The newest art gallery in the historic Red Fork neighborhood in west Tulsa is the latest to come from plans to bolster the area. In September, local artist Josh Stout held the grand opening for his gallery on the Mother Road at 2609 W. 40th Place — complete with a retro sign outside.
Ten years ago, Stout picked up a paintbrush for the first time. He signed up himself and his oldest daughter, the first of five children, for a painting class. “I was hooked,” he says. “I just wanted to keep creating … experimenting, exploring, which is just my personality.”
Stout was in construction before he was an artist, building custom homes for clients. He also built furniture and designed custom RVs. “Anything that was custom that you couldn’t just drop it off at a shop and say, ‘Make this for me,’ that’s where my niche is.”
It wasn’t a leap when he starting using his creative talents for art, but after a while he needed space to show it. When the building on West 40th Place popped up on Zillow, he and his wife jumped on the opportunity to buy it. Stout’s studio space is on the first floor, and his home is on the second.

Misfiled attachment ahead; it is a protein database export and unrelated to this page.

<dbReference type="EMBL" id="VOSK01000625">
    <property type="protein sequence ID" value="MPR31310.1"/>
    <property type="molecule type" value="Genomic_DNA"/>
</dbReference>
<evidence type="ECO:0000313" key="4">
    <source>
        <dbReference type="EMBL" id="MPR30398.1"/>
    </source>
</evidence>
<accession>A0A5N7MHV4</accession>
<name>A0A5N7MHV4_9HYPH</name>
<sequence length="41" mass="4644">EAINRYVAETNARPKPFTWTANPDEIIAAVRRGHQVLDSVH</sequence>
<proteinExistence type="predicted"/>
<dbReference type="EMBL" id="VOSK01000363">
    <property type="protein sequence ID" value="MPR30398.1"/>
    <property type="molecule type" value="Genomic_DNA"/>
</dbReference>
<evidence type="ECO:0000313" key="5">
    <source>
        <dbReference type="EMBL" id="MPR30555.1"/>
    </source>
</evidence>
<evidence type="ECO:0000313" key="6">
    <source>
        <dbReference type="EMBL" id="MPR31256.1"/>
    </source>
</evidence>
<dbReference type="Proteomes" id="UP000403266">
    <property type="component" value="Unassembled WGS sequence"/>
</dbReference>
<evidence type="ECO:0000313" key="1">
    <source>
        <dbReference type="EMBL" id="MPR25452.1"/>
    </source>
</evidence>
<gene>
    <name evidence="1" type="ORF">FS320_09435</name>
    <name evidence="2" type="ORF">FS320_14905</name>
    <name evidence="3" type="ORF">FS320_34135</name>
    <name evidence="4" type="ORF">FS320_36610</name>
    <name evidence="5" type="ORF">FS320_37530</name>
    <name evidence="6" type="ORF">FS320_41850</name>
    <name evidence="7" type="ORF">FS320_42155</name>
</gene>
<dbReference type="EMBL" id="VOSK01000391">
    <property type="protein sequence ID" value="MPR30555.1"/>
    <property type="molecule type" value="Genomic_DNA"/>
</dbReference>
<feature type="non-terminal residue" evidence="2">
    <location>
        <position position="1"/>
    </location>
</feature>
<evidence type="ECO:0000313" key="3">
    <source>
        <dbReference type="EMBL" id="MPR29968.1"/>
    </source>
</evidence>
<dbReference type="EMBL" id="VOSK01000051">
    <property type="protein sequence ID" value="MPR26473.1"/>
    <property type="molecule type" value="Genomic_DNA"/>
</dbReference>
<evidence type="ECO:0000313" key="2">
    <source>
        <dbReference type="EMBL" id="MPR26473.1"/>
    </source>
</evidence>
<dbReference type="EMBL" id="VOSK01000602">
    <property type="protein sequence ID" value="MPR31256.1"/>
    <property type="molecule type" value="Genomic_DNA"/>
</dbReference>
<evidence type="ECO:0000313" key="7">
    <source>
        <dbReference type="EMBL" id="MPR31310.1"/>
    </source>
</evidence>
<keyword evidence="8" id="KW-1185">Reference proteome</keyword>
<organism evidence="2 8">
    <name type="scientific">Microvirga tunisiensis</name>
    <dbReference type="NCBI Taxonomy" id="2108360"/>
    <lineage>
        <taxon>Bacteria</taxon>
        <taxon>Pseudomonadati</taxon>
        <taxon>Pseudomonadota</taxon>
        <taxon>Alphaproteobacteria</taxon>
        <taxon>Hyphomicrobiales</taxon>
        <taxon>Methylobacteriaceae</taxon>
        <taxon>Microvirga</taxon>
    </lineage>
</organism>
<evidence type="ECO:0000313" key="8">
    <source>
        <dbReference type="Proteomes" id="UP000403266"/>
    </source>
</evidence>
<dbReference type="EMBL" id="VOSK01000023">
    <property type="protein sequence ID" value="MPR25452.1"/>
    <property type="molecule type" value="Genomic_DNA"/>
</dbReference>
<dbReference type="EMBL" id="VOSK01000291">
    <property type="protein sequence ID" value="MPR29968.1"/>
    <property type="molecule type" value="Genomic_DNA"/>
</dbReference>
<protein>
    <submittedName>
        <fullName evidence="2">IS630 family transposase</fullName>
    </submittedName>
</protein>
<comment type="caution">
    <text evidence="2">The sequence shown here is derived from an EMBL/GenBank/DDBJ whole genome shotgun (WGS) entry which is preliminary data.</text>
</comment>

They wound up buying the whole block, which he plans to turn into creative shops for artists. Stout also is the Tulsa RT66MS (Route 66 Main Street) nonprofit marketing chair, so he’s excited about further developing the area.
Stout’s studio is an old building that’s its own work of art. “I would say we destructed more than we constructed it,” he says. Sheetrock covered the red brick walls, which required a lot of power washing once uncovered.
Inside, his work on the walls includes knife paintings on canvas, many with vibrant hues. “I’ve used the same primary colors probably eight or nine years now,” he says. “I just found that palette, and I liked it.”
With oil painting, Stout explains, getting the color right can be tricky because the more the paint is touched, the darker it becomes. “It looks very abstract, but it’s precise because I’m going into a certain spot with a certain color, and then that’s it — I don’t touch it again.”
Now that he’s an artist, Stout spends most of his time traveling with his family. “My younger kids have grown up knowing nothing but art and an artist’s lifestyle, traveling … they’re just free spirits.”
In paintings and bronze sculpture, he often depicts stories of Native Americans and nature inspired by his travels.
The gallery is open 10 a.m.-7 p.m., Thursday- Saturday; 10 a.m.-4 p.m., Sunday; and by appointment.